Indigenous Honeybees in Rural Himalayas: A Community-based Approach for Conserving Biodiversity and Sustainable Income Generation

Nepal has a rich tradition of beekeeping in rural areas with the native apis cerana bees. Villagers have been using indigenous knowledge in sustainable management of beekeeping in traditional log hives. Apis cerana bees have adapted to Nepal’s mountainous terrain and difficult landscape; it can survive up to 11,500ft and requires little management. It is resistant to cold, predators and diseases. They produce honey twice a year and each hive can yield 20 kilograms. In our pilot site, Dhorpattan, we invested in 25 bee colonies.


The beekeeping project in Dhorpattan Tibetan Refugee Camp, Baglung district, sits at 9,500 ft above sea level; the Swiss Red Cross first established in 1961 for Tibetan refugees fleeing Chinese persecution. The refugee camp is home to 40 stateless households without any legal documentation. The nearest road is 2 days walk and the nearest city, Pokhara, is 3 days away. Agriculture (mainly potatoes and livestock) makes up 90% of the community’s income. The camp cultivates 5 hectares of fields. The environment and availability of organic, non-pesticide pollen makes it very suitable for beekeeping. Beekeeping and honey would add a new source of income for the farmers.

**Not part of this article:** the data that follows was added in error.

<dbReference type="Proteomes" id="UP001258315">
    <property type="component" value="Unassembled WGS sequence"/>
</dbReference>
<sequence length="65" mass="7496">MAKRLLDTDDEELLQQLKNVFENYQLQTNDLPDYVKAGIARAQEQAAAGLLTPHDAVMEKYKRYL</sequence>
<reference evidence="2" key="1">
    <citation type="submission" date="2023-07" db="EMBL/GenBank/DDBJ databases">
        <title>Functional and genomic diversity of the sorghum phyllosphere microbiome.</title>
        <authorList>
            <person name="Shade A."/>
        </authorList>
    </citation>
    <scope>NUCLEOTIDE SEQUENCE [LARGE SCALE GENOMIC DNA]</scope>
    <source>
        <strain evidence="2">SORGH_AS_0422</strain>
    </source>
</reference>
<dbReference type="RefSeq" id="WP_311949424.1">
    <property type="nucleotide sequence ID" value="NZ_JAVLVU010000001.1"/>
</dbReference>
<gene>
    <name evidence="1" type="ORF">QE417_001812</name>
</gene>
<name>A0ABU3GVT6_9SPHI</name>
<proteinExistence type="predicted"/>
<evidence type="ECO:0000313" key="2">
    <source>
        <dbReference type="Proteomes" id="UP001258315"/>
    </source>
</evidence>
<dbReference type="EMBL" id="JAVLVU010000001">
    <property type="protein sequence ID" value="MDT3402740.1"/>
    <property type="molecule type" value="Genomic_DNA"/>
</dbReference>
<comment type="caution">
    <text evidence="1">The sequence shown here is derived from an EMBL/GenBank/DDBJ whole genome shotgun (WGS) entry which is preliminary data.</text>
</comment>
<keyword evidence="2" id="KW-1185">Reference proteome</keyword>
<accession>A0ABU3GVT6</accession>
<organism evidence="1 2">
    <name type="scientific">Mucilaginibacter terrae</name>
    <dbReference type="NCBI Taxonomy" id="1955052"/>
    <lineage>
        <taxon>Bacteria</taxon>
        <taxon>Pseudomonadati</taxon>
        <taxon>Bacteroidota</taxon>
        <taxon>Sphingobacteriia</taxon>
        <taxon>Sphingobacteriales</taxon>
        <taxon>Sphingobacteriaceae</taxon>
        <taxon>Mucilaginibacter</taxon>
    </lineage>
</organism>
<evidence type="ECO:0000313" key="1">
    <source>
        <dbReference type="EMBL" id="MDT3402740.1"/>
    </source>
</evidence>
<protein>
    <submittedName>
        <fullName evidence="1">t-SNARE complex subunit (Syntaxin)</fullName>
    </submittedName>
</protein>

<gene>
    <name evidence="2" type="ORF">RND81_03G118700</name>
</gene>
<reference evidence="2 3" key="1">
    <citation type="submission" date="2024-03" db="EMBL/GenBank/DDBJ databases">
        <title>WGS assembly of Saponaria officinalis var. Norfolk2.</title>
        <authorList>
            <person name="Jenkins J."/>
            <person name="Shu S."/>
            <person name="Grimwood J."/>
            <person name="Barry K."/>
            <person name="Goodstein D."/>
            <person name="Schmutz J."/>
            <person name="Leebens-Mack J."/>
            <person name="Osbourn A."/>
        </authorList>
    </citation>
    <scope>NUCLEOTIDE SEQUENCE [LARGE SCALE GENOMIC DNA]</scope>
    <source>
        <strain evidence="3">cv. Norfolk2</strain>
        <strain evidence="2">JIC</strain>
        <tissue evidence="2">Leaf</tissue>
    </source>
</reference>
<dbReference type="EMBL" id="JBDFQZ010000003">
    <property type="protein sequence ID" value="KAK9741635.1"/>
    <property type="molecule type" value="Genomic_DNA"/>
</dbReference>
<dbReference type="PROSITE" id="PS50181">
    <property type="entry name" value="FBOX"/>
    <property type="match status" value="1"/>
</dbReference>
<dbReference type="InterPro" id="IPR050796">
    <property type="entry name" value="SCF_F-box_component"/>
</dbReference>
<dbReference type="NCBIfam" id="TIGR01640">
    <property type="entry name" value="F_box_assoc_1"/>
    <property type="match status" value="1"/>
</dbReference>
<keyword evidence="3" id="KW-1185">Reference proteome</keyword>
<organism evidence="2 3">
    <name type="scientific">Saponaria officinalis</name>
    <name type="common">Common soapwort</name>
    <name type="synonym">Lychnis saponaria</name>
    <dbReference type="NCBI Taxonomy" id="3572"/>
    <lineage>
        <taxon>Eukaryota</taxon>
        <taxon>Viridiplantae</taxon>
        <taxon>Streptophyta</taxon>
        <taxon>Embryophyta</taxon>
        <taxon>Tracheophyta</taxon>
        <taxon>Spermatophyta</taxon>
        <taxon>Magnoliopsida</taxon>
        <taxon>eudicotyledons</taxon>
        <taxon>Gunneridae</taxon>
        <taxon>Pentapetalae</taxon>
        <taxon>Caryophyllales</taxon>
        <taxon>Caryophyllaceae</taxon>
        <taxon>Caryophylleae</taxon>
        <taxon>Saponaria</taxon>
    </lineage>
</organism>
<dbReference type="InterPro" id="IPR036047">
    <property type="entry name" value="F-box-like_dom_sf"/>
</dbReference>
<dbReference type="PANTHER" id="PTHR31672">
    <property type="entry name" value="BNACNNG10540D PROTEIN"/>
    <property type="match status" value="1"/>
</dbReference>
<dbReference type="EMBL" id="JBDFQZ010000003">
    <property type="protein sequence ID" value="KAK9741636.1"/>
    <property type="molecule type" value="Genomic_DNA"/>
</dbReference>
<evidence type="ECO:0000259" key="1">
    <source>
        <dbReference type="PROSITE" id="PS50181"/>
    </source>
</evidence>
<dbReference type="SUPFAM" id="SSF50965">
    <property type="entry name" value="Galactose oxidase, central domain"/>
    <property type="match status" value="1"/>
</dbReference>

We are expanding to more beehives in Jampaling Tibetan Camp and Tserok Tibetan Camp, Mustang! Join our Newsletter to receive updates!